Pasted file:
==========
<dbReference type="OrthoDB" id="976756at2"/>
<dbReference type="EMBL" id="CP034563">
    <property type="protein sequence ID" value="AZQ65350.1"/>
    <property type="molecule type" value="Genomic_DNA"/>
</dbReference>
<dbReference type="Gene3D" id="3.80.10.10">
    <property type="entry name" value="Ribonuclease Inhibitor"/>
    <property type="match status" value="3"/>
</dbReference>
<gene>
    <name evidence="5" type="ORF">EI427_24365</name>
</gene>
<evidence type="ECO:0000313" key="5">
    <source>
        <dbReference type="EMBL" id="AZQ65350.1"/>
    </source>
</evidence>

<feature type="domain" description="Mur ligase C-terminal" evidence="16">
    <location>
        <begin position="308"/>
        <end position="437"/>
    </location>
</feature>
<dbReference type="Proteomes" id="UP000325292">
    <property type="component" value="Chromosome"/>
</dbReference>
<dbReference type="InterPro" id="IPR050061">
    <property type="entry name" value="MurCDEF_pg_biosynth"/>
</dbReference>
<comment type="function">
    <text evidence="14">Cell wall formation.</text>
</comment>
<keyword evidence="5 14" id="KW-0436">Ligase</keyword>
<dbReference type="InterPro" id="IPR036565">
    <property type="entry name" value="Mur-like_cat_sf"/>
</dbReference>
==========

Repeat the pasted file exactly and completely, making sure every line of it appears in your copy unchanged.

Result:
<dbReference type="OrthoDB" id="976756at2"/>
<dbReference type="EMBL" id="CP034563">
    <property type="protein sequence ID" value="AZQ65350.1"/>
    <property type="molecule type" value="Genomic_DNA"/>
</dbReference>
<dbReference type="Gene3D" id="3.80.10.10">
    <property type="entry name" value="Ribonuclease Inhibitor"/>
    <property type="match status" value="3"/>
</dbReference>
<gene>
    <name evidence="5" type="ORF">EI427_24365</name>
</gene>
<evidence type="ECO:0000313" key="5">
    <source>
        <dbReference type="EMBL" id="AZQ65350.1"/>
    </source>
</evidence>

<feature type="domain" description="Mur ligase C-terminal" evidence="16">
    <location>
        <begin position="308"/>
        <end position="437"/>
    </location>
</feature>
<dbReference type="Proteomes" id="UP000325292">
    <property type="component" value="Chromosome"/>
</dbReference>
<dbReference type="InterPro" id="IPR050061">
    <property type="entry name" value="MurCDEF_pg_biosynth"/>
</dbReference>
<comment type="function">
    <text evidence="14">Cell wall formation.</text>
</comment>
<keyword evidence="5 14" id="KW-0436">Ligase</keyword>
<dbReference type="InterPro" id="IPR036565">
    <property type="entry name" value="Mur-like_cat_sf"/>
</dbReference>